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Thread: New Lab Pup on the Horizon

  1. #1
    Member akdodger's Avatar
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    Default New Lab Pup on the Horizon

    I have spent most of my time over on the waterfowl forum but, as I am in the process of getting a new four-legged hunting buddy, I am sure that I will be spending alot of time on this forum and would like to introduce myself. Having read through many of the posts here, I can tell thet there is a wealth of knowledge and I look forward to getting to know all of you here on the gundog training forum. I am not a stranger to dog ownership or training however, I am the first in my family to want to train my dog for waterfowling. I have a 12 year old black lab but I was a lab lover long before I was a duck hunter. Long story short, I will be relying on many resources to help me with the tutelage of my new pup, least of which is the esteemed members of this forum. Here goes with several of many, many questions.

    First, I have a pretty good idea of what I want out of my new puppy, but I would like some advice on what criteria people use for selection of a pup from a litter. I know that I want a smaller in stature lab that can fit in a boat, airplane, and other situations where small and light is better. Any advice on potential breeders of dogs that fit this bill would be greatly appreciated. Also, what "tests" do people use when selecting a dog from a litter?

    Second, I am currently on my second read through of the "Water Dog" book and I find it very informative. Anyone have any other books or resources that I just shouldnt miss out on?

    Final question, for all of you out there that have gone through this training process, what are some of the pitfalls that I should watch out for? I talking training specific. I know to watch for reputable breeders that certify hips, eyes, etc. But I'm more concerned with training specific problems. I will be undertaking this while having three younger children in the house and a 12yo male lab also. Should I be concerned about this? And does anyone have any advice about how to deal with training and having an older dog and children around.

    Thanks,

    dodger
    “The perils of duck hunting are great - especially for the duck.” Walter Cronkite

  2. #2
    Member Alaska Gray's Avatar
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    I had an older dog when I got my pup. I also have 3 kids. 2 of which are young. First thing i did was let him get comfortable with the house and my other dog. Let him socialize with the family. developed the bond with the family. Worked with feeding. kept putting my hands in his bowl while he ate. making sure he didn't bite. Never an issue. Also taught him to ring a bell when he needs to go out. Also while he laid in our laps. We would rub his paws. This paid off for us in allowing us to cut his nails.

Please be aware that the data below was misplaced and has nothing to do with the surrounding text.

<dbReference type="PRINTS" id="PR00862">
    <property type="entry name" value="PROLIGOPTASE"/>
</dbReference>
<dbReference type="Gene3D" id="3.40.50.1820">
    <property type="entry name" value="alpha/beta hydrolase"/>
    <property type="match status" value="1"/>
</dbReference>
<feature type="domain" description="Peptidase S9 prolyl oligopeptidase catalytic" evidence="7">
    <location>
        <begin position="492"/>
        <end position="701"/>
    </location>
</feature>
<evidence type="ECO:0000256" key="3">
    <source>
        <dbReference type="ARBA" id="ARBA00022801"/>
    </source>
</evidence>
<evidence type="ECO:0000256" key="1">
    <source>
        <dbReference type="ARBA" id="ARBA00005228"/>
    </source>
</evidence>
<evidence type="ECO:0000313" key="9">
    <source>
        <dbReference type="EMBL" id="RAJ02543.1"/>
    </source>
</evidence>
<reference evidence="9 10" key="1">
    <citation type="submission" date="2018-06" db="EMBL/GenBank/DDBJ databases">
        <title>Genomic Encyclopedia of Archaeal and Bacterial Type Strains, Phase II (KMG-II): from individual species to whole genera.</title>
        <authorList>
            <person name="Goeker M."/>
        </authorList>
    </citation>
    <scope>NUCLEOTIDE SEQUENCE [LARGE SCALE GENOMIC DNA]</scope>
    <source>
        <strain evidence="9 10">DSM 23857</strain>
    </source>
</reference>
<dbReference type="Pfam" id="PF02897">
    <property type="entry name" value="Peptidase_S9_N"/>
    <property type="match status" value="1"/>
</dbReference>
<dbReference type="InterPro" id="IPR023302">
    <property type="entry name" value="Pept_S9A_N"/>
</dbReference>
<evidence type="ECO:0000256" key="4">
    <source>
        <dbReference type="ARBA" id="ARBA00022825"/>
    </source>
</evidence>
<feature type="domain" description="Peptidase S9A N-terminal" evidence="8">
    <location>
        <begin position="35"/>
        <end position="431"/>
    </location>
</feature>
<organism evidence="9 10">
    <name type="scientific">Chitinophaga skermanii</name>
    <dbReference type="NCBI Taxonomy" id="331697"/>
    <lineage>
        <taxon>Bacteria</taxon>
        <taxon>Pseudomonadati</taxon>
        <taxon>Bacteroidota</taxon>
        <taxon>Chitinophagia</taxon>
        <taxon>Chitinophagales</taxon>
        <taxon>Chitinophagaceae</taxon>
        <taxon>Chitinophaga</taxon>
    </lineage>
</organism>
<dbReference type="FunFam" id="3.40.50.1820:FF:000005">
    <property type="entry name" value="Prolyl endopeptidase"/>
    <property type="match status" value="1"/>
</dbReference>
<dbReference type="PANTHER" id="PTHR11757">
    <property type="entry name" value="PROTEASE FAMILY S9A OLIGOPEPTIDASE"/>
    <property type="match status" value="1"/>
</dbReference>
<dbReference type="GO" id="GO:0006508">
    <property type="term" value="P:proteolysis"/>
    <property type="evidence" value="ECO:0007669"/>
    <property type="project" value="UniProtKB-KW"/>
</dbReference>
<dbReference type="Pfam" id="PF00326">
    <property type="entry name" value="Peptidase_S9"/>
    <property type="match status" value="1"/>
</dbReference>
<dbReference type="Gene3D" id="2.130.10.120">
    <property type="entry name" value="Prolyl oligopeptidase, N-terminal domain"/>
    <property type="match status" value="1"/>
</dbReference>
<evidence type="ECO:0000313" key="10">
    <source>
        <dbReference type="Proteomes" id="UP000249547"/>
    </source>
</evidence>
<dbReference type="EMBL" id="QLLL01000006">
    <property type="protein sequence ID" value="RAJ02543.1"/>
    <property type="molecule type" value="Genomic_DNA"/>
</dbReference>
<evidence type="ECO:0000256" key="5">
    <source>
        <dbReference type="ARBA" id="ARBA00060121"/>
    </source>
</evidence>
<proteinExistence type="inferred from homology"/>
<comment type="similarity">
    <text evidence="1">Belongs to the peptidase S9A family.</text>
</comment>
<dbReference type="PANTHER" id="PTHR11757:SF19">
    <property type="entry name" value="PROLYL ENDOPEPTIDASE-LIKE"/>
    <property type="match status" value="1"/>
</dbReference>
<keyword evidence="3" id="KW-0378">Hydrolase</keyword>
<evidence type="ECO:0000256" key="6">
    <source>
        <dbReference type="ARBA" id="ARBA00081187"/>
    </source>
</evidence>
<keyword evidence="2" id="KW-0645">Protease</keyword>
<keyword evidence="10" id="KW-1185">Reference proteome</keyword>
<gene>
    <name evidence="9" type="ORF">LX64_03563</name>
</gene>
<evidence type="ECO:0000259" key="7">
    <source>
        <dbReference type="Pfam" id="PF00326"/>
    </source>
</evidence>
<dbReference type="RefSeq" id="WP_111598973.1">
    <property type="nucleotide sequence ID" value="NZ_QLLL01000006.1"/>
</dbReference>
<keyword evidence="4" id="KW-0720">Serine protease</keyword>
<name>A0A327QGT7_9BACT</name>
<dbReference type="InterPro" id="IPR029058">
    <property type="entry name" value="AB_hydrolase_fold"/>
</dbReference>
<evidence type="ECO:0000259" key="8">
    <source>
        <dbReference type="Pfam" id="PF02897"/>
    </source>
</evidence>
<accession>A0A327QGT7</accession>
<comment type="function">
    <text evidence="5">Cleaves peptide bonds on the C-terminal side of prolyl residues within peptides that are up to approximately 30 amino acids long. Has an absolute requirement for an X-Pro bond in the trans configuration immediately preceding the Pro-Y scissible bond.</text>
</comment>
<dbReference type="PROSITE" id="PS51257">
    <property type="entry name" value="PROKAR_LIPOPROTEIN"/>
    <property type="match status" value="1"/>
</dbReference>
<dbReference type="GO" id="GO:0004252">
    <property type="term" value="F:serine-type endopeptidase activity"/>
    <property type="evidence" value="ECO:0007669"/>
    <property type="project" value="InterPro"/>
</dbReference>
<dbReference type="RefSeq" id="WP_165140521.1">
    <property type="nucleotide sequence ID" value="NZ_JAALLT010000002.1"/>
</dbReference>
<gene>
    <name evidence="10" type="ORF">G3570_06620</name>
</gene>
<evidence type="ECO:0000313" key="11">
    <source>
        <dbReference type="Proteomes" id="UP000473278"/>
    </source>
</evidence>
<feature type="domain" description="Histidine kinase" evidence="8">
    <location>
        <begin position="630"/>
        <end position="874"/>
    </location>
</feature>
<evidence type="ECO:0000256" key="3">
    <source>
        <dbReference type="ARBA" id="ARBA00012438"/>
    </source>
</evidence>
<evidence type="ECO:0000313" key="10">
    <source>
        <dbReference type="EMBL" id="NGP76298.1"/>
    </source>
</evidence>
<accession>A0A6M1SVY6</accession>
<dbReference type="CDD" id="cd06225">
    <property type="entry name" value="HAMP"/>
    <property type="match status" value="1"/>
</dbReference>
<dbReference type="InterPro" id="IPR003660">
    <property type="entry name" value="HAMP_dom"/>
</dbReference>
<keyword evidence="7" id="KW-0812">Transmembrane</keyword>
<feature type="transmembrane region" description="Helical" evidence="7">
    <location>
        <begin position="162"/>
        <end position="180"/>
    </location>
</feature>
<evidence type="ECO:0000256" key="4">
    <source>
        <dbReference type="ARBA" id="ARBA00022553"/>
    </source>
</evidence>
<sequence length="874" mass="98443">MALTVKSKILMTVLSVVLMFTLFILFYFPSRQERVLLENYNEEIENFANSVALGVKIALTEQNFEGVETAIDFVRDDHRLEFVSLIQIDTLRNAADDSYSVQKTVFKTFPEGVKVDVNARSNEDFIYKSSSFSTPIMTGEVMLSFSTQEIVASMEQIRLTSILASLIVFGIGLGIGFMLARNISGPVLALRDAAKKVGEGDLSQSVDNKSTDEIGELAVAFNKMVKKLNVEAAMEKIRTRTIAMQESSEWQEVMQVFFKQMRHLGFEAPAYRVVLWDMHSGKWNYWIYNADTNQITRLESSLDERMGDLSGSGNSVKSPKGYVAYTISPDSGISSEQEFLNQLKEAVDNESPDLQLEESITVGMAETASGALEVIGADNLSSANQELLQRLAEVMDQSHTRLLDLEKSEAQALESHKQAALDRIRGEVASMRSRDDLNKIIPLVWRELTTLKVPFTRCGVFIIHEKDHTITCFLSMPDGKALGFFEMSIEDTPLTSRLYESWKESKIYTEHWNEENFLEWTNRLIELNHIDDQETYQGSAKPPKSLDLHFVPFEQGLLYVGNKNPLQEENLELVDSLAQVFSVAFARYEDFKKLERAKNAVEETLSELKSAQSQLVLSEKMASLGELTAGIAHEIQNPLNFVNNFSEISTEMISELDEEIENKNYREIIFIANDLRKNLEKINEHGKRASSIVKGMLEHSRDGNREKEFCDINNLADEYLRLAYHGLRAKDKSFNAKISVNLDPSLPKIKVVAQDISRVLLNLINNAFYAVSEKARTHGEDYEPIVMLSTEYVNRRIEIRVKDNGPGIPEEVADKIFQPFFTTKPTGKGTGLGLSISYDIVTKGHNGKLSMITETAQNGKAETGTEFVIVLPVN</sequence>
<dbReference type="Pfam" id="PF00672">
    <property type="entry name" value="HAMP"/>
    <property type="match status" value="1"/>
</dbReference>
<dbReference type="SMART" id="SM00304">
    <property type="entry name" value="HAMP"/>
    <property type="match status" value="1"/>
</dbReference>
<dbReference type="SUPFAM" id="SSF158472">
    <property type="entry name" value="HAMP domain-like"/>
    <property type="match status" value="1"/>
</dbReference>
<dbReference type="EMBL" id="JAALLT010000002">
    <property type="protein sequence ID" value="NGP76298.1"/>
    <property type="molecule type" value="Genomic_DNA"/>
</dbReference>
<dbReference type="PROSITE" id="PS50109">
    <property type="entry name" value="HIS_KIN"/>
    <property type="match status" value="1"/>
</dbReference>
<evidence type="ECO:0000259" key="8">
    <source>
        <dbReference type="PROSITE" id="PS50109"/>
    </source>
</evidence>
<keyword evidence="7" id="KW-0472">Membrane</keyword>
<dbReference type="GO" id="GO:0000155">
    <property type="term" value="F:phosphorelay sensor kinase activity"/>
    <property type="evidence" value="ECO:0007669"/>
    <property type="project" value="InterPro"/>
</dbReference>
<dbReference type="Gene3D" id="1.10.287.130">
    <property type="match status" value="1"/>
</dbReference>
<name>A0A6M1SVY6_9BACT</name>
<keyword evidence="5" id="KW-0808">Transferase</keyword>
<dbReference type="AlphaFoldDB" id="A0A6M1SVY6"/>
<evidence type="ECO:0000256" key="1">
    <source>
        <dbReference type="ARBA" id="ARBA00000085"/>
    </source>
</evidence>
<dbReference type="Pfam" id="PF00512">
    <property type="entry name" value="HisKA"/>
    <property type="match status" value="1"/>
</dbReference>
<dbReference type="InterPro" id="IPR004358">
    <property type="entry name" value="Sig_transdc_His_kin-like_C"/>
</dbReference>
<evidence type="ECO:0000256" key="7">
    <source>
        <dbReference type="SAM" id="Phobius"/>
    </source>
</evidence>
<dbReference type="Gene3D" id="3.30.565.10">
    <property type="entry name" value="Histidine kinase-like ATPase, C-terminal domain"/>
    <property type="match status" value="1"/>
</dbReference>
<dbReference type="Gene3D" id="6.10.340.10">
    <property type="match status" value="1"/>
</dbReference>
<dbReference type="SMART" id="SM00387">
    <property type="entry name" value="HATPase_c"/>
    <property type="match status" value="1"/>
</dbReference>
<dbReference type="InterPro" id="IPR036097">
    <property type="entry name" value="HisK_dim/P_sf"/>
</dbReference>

Also When he got older I took him to meet other dogs and socialize even more.
    Spring came, took him to the lakes and let him follow my older dog into the water. This way he didn't feel forced...

    when he was 5 months I went to OB school. This helped allot

    RULES
    let kids know not to play tug of war with the pup.
    Also had play toy and training toys.
    kept them seperate.
    Living the Alaskan Dream
    Gary Keller
    Anchorage, AK

  3. #3

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    Hey dodger
    Congrats on your new adventure.
    Here are a few things "I" like to look for when choosing a pup.
    Number one.... I like retrievers with a lot of getty up. So in the pedigree I look for field titles. Such as FC, AFC for field trials or MH, HRCH or MHR for hunt test titles. This tells me two things. The parents have the drive and the intelligence to be trained to the level I desire. I also ask how the parents are out of the field. Can you live with them is also an important part for me.
    You are correct about checking for hips, elbows and eyes. But you also need to ask about eic and cnm. I prefer a clear status but a retriever that is designated as a carrier will be fine as well. You will need to be aware of their status if you ever plan to breed. I'm no professional breeder. There are lots of other knowledgeable folks in that area.
    I would contact some of the local retriever clubs. Good source for info and their members are looking to ensure betterment of the breed. You stand a better chance of getting a good pup. Beware of some local breeders. Not all do their homework on improving the breed. I have had dogs come in for training that had elbow issues and even several cases of eic over the years. Not fun calling up an owner and telling them their dog isn't physically capable of doing the work.
    As far as a training syllabus. The Walter method is ok. But that method is way out dated. Training methods have improved drastically. There also have been technology changes with the use of e collars in training as well. Retrievers in todays training methods are much further along in training than those trained following the Walter method during the same time frame. I follow a training flow chart brought about by Mike Lardy. Lardys website and his training methods can be found at totalretriever.com.